It's the old, old story he has to tell us -- "She's out again tonight / And I'm alone once more" -- and his voice drops lower, dragged down with self-pity, as he morosely adds, "She's all I have worth waiting for -- /But baby plays around." That's a killer line, somehow -- by yoking "baby" and "plays", two words that normally do go together, he underlines the deadly irony of the cliche "plays around." There's nothing playful about playing around. He's got the term "baby" so twisted up in various meanings, I can't even tell if it's meant as a term of endearment anymore. Which is precisely the point -- that's how messed up their relationship has gotten to be, he can't even think straight about it.

The whole song is just Elvis/Declan singing with an acoustic guitar, and that's perfect -- the simple arrangement reflects how numb and raw this guy's feelings have become. The melodic line is surprisingly jazz-like, with lots of oddly modulated intervals and edgy chord shifts, the musical equivalent of the emotional vertigo he's describing. (Elvis has been dabbling with jazz much longer than most people realize.) Hoarsely, he muses, "And so it seems / I've always been the last to know / To hold on to that girl / I had to let her go." Complicated grammar for complicated feelings. And again, on the third line, his complaining and explaining breaks down into a howl of sheer dumb misery: "I wish to God / I didn't love her so -- / 'Cos baby plays around."

There's one more great couplet in this song, in the last verse: "She walks those shiny streets / I walk the worn-out floor." Wonderful parallelism, with the ""shiny/worn-out" contrast cutting right to the heart of things. It reminds me of a line in another of my favorite adultery-jealousy songs, Dr. Feelgood's "Don't Wait Up" -- "I've got the keys to the door / And you've got the keys to the street." It's just a matter of time for this couple; really, they're already ruined. It's all over but the shouting.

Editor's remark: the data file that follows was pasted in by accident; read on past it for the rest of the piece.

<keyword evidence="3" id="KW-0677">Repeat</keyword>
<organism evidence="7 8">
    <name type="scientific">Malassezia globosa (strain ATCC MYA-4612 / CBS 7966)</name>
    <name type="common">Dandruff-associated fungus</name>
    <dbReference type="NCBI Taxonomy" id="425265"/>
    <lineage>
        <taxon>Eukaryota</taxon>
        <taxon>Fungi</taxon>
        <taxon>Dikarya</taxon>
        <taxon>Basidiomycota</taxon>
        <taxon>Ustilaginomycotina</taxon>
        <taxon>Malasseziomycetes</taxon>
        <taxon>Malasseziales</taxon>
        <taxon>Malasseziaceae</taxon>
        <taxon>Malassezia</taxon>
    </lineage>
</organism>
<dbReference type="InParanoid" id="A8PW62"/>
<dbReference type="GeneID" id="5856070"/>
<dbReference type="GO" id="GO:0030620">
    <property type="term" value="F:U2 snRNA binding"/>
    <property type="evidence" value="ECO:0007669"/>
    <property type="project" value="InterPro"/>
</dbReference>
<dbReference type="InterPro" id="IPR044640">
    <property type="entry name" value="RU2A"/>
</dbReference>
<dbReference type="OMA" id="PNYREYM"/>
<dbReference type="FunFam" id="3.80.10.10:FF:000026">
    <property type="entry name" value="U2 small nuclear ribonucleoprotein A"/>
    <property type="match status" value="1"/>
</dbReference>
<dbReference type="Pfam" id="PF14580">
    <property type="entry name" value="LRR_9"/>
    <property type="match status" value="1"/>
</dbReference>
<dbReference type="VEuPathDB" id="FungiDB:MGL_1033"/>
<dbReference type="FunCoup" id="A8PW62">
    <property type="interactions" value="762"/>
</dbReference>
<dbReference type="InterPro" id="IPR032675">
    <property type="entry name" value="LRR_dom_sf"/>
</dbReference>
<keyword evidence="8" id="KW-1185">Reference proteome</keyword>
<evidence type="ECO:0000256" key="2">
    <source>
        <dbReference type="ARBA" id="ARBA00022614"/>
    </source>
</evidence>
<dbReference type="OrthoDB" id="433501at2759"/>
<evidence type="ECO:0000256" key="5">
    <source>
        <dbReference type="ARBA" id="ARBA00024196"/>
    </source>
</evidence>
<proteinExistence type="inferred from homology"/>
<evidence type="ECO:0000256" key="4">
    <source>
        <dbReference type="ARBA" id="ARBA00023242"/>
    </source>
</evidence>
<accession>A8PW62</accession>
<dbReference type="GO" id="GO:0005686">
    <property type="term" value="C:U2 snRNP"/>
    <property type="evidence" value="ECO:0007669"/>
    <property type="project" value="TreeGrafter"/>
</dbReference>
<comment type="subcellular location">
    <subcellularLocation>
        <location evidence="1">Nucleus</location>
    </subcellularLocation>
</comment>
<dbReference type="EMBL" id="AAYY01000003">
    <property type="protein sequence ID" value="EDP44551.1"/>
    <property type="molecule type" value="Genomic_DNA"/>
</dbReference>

By the way -- hunting for an mp3 sample to post (which I couldn't find on Amazon -- it looks as if I'm not the only one who relegated Spike to an early rubbish heap) -- I just discovered that Curtis Stigers did a cover of this song. Who is this Curtis Stigers? I feel like he's haunting me. I only know him as the guy who covered "What's So Funny 'Bout Peace Love and Understanding" for the soundtrack to The Bodyguard and therefore made Nick Lowe a packet of money. I suppose I should be grateful to him for that...yet I resent the fact that a lightweight like this could have the big hit which Nick himself should have had. Or maybe he isn't a lightweight? I also see that he's done a cover of Nick's "You Inspire Me," and Ron Sexsmith's "Secret Heart," AND that Randy Newman song "Living Without You" that Alan Price did such a smoky version of, AND Joe Jackson's "Fools In Love" -- AND the Kinks "Tired of Waiting"!!! This is just creeping me out! And the worst thing is -- some of them actually sound pretty interesting. WHO IS THIS GUY???

Friday, August 08, 2008

"Cry Love" / John Hiatt

I spent yesterday evening most pleasantly on a sunset cruise around lower Manhattan -- not the sort of touristy thing I'd usually do, but when the on-board talent is John Hiatt and the Ageless Beauties, well, I was so there.

So let's put aside the fact that John Hiatt deserves to play classier venues, and focus on how cool it was to be gliding along the water listening to these guys blast their music out over the harbor. (As John put it, with a little sideways grin, "We know how to rock. AND roll." I'm sure I've heard him say that line before, but it bears repeating. How many rock musicians have forgotten how to roll? John hasn't.) We'd pass other boats along the way -- a sleek little sailboat, the Staten Island Ferry -- and we'd lean over the rails and holler, "We've got John Hiatt here -- and you don't!!!" Yes, we were that goofy. Hey, if you're a John Hiatt fan, chances are you long ago stopped worrying about looking cool.